Remembering 9/11 can help you understand the bereaved

On September 11, 2001, life in the United States skidded to a stop when nearly 3,000 people perished because of terrorist attacks. If you were the age of a young school child or older, you remember the moment you heard the news.

Dismay.

Shock.

Denial.

Distress.

Panic.

Fury.

It was a few minutes after 9:00 a.m. when the phone rang. My friend’s voice was clipped. “Are you watching TV?”

My husband was sound asleep after his night shift. I’d taken our younger children to elementary school. Back at home I folded laundry while our oldest daughter painted on canvas. Soon we’d delve into the academic part of her seventh grade curriculum. My friend knew I homeschooled during the day, so it was odd she’d call, let alone assume the TV might be on during school hours. “No. Why?”

“Turn it on.”

“To what?”

“Anything. Any channel.”

Dismay. Shock. Denial. Distress. Panic. Fury.

I cried for those whose lives were lost. I cried harder for the loved ones who lost them.

It was a huge thing. A devastation.

A travesty. An assault.

A violation.

In the days that followed, the attacks were all anyone talked about — even when mentioning the heroics of the many, many selfless souls who stepped into the fray to help others.

None of us knew then the long-term impact of that day’s events. First responders from New York City’s police and fire departments, and others, continued losing life and health in the aftermath of the initial casualties.

(Casualties. What a calloused, indifferent word — as if any of those killed or maimed or bereaved came to that definition by casual, effortless chance.)

Families were shattered by death, disability, and despair. Businesses and livelihoods were lost along with the lives they’d once supported.

For those of us living far away, not personally knowing victims or their families, and not having our everyday routines disrupted beyond that first day’s screeching halt, we felt for them and we cried with them and we sacrificed and contributed for them. But our everyday life, for the most part, went on.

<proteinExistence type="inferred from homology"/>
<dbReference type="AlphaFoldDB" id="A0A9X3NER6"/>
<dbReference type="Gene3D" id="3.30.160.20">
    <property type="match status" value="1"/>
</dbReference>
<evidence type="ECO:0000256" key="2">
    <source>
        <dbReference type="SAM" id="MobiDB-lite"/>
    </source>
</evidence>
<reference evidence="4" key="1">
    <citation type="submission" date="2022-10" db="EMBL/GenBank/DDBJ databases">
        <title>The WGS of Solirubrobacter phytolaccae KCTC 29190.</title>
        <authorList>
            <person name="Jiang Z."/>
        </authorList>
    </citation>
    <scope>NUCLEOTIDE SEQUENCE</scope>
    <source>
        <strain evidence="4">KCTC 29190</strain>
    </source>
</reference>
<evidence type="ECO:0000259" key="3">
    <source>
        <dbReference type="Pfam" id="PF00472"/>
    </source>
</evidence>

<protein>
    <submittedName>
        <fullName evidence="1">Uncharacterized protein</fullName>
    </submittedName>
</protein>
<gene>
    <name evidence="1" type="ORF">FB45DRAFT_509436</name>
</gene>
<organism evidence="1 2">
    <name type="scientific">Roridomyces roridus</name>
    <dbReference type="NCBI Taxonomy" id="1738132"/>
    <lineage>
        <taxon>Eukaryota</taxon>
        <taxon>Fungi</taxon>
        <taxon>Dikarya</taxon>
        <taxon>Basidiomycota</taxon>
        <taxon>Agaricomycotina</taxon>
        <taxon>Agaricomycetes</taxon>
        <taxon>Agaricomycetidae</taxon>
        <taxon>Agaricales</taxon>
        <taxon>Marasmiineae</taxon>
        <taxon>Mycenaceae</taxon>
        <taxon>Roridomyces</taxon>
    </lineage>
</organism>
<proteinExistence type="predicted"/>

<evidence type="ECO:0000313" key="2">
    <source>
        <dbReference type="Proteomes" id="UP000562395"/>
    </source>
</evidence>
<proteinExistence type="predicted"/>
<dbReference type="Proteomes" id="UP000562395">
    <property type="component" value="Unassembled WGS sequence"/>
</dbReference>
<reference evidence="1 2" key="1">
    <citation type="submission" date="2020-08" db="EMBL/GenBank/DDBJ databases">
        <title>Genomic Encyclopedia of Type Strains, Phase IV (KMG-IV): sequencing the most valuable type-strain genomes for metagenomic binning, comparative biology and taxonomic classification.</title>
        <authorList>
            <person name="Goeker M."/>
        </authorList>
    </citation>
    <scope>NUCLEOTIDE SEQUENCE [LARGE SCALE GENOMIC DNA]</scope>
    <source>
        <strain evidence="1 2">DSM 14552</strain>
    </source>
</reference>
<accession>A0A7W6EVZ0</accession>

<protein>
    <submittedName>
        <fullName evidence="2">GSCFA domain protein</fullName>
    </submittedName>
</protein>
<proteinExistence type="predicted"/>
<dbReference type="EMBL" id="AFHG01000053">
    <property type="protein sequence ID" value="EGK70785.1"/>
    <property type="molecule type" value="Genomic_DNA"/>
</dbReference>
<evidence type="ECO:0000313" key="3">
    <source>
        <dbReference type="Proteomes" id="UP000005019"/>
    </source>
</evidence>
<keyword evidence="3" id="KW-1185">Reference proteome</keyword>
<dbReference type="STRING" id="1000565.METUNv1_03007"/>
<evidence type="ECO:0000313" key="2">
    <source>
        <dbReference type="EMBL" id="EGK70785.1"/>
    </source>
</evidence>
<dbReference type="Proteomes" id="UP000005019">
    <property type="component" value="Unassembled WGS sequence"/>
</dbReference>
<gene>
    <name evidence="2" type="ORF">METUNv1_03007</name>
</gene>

The impact of 9/11 changed us all, some more than others. Global news coverage and the scale of the tragedy made it difficult to ignore, and visible memorials and annual commemorations ensure we will never forget.

For those whose loved ones were lost, the personal impact of 9/11 is impossible to forget. Visual reminders of their absent loved ones are everywhere they look. Annual commemorations extend beyond Patriot Day on September 11 to include every holiday, birthday, anniversary, and seasonal tradition.

A decade and a half later, mourning survivors I’ve met since have “moved forward” with their lives. I won’t diminish their losses by claiming they “resumed” life in the same manner as those of us who were not personally impacted. Life, as it was Before, ended that day. Life, as they eventually learned how to live again, evolved slowly in the After.

Of course, other people died that day, too. People all around the world. One was Karl, a sweet, elderly man in my congregation at church. His death received no national fanfare. No acclaim. His kindly widow’s loss was overshadowed by the quantity of publicized loss, but Ruth’s private grief was just as real.

At the time I felt badly for her. I admired her courage and strength as she tearfully expressed her beautiful belief that her husband was needed in heaven to help soothe and greet the many souls who’d been taken from mortality that day. I prayed for her, and I told her I was praying for her, and I sent notes once in a while.

But I was clueless. I had no idea of what her loss meant to her. How could I? That was a decade before I shared the designation of widow. A decade before new bereavement taught me the private manifestations of receiving the news that another loved one was dead.

Dismay. Shock. Denial. Distress. Panic. Fury.

In the months that followed my husband’s death, coping with that was all I could think about, even though there were many selfless souls who reached out to me in compassionate gestures. But their everyday lives went on.

Now, whenever our nation pauses for a moment of silence to honor the victims and heroes of 9/11, my understanding of what they experienced remains fractional, but I am more aware than I was. I will never be able to fully understand what any of them endured. But I do know how I felt in my own dismay-shock-denial-distress-panic-fury grieving. And my empathy for them has grown.

(Ruth, I don’t know where you live now, but please know I think of you and Karl today, as I think of the thousands of others for whom September 11 has such significance.)

I remember.